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November 2012


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Robot Bill <[log in to unmask]>
Reply To:
Robot Bill <[log in to unmask]>
Wed, 21 Nov 2012 10:56:36 -0500
One other fundamental aspect of line following (or edge following), which
is typically not stated, is that the line follower program is always
customized for the robot's starting position relative to the line. If you
start out on the left side of the line, you need to rotate to the right in
the line finding phase as Nari describes below. If you are on the right,
you rotate left. This might seem obvious to you, but you might have to
explain this to the team as they develop their line following
programs. Once you find the line, then there are two ways to program the
line follower depending on the relative color/darkness of the line and
whether you are following the left or right edge.

I have observed teams use PID controllers in robot design judging (mostly
at the World Festival) and in some cases it is overkill. When I am judging
robot design, as most judges will do, for equally performing robots, the
more simple design is considered to be the better one. Also, if your team
is doing advanced programming, it is essential that the team understand
what is programmed into the robot. I have listened to many teams explain
complex programs to me and have been very impressed. For the few times the
team was unable to fully explain their programming, although we give your
teams the benefit of the doubt, it made the judges start wondering who was
really doing the programming.

   - We do the work to find solutions with guidance from our coaches and
   - We know our coaches and mentors don't have all the answers; we learn
   - What we discover is more important than what we win.

One of the most unique, and incredibly fast, line followers I have seen was
during the Smart Move season. For those that remember, there was a black
line oval which left the base and rotated counter clockwise (see the
attached image). One of the World Festival teams wrote a program which,
once it found the line, it put 100% power to the right (outside) motor and
used line following techniques to adjust the power to the inside motor. It
was incredibly fast. Also, and I cannot remember if the team did this, if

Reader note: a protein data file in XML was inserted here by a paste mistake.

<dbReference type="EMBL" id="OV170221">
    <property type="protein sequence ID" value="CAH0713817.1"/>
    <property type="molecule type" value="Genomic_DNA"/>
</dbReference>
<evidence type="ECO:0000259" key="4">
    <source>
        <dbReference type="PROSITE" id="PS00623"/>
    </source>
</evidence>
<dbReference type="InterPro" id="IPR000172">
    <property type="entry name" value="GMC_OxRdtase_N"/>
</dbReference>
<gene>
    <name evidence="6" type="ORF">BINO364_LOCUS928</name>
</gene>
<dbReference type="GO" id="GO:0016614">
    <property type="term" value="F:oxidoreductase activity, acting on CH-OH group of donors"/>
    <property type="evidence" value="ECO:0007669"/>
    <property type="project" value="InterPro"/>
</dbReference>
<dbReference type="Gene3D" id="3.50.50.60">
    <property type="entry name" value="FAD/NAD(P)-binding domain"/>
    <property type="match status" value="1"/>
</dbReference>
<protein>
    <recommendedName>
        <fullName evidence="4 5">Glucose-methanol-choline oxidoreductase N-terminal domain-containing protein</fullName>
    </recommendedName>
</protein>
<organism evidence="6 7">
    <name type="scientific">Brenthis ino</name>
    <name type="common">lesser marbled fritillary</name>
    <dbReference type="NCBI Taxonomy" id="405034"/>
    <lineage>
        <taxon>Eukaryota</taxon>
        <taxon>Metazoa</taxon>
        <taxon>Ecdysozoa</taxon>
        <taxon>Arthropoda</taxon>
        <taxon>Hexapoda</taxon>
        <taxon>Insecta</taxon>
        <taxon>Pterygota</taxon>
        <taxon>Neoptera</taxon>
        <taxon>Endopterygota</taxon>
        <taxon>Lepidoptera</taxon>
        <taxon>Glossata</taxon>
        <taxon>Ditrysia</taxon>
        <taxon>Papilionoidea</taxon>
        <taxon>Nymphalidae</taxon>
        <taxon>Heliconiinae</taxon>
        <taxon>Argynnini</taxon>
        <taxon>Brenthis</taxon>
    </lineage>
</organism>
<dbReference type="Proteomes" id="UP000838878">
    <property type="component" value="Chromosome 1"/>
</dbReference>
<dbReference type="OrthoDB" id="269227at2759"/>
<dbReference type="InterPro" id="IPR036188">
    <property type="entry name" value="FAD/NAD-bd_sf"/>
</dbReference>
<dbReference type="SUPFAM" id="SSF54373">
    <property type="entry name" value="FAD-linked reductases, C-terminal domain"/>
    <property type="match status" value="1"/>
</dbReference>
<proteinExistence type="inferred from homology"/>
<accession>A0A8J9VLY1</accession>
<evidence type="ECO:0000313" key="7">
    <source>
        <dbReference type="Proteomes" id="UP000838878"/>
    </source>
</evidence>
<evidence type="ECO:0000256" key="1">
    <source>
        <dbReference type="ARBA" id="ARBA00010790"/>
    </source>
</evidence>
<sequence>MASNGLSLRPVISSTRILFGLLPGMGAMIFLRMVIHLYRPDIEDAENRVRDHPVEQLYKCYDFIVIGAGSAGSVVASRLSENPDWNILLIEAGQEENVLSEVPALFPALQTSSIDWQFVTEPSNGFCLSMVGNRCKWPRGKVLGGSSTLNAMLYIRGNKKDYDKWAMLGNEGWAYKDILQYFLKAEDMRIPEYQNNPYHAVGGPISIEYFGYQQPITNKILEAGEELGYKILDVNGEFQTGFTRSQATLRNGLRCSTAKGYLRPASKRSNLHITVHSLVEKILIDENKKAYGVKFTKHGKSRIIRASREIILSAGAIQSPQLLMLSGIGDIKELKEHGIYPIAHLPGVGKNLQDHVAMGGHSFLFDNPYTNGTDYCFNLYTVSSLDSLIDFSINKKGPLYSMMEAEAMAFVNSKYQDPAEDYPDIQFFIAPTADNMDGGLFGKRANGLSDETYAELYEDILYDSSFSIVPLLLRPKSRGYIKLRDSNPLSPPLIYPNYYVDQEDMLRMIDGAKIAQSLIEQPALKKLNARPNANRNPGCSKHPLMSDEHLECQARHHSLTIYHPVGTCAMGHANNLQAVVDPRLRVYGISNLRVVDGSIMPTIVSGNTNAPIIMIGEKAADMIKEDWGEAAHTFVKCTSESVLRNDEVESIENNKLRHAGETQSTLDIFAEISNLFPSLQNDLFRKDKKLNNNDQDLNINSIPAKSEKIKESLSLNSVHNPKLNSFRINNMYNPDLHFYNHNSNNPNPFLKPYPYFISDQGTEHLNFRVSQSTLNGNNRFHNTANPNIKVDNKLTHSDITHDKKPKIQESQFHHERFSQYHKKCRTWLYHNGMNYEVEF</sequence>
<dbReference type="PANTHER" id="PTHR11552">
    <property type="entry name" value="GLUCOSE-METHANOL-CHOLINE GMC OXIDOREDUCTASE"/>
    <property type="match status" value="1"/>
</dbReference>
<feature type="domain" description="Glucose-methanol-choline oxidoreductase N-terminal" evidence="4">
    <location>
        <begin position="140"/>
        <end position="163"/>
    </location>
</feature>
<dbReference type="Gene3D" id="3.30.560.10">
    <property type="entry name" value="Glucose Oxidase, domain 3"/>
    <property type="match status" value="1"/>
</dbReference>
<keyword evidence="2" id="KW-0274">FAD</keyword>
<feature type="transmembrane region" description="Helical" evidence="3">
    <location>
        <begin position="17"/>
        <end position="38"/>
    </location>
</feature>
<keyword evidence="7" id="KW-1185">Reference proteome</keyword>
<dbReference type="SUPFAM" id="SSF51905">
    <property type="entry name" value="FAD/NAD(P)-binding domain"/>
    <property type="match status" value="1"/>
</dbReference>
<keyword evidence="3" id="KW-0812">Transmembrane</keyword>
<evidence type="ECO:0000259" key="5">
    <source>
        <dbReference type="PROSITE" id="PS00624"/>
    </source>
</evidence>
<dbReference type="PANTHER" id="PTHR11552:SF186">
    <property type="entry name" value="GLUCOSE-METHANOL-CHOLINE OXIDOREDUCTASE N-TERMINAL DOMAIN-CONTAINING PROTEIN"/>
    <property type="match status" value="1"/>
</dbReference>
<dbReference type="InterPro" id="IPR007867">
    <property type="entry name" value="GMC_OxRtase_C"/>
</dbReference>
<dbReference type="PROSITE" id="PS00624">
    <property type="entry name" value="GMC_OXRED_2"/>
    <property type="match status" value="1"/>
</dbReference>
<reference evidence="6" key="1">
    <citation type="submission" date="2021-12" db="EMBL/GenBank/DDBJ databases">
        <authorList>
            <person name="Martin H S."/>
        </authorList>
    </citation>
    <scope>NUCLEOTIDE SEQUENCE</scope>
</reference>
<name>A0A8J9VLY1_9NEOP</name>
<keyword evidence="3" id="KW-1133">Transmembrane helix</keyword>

you followed the right edge of the line, your line follower would be thrown
off by the black lines branching to the right, but if you followed the
inside (left) edge, you could line follow all the way to the end without
any other lines interfering with the line following logic. These are a
few examples, where if you have the team think about the problem and figure
out what you want the robot to do, you will likely come up with an
innovative solution which is better than just applying someone else's
canned program the team found on the internet.


On Tue, Nov 20, 2012 at 1:50 PM, Anant Narayanan <
[log in to unmask]> wrote:

>   Paul:
> The essence of line following is a left-right swinging motion with a
> sufficient forward bias.  Although called Line-following, most line
> followers are actually edge-followers, typically following either the
> left-edge or the right-edge of a thick black line.
> The best way to teach line following is to first rotate in place
> (classically a 10-notch turn to left or right using a move block) until the
> color/light sensor finds the line.  This is a tricky step in which you have
> to play with the mechanical design to find the right amount of ground
> clearance for the sensor to work properly.  Sunlight often throws it off,
> as do many illumination systems.  This is why Scott Evans, the FLL game
> designer urges everyone to use a light shield to protect the sensor from
> ambient light.  This first phase is called Line Finding, and there are
> nuances to using light and color sensors which you will discover from
> practice.
> After you have mastered using a light/color sensor for Line Finding, the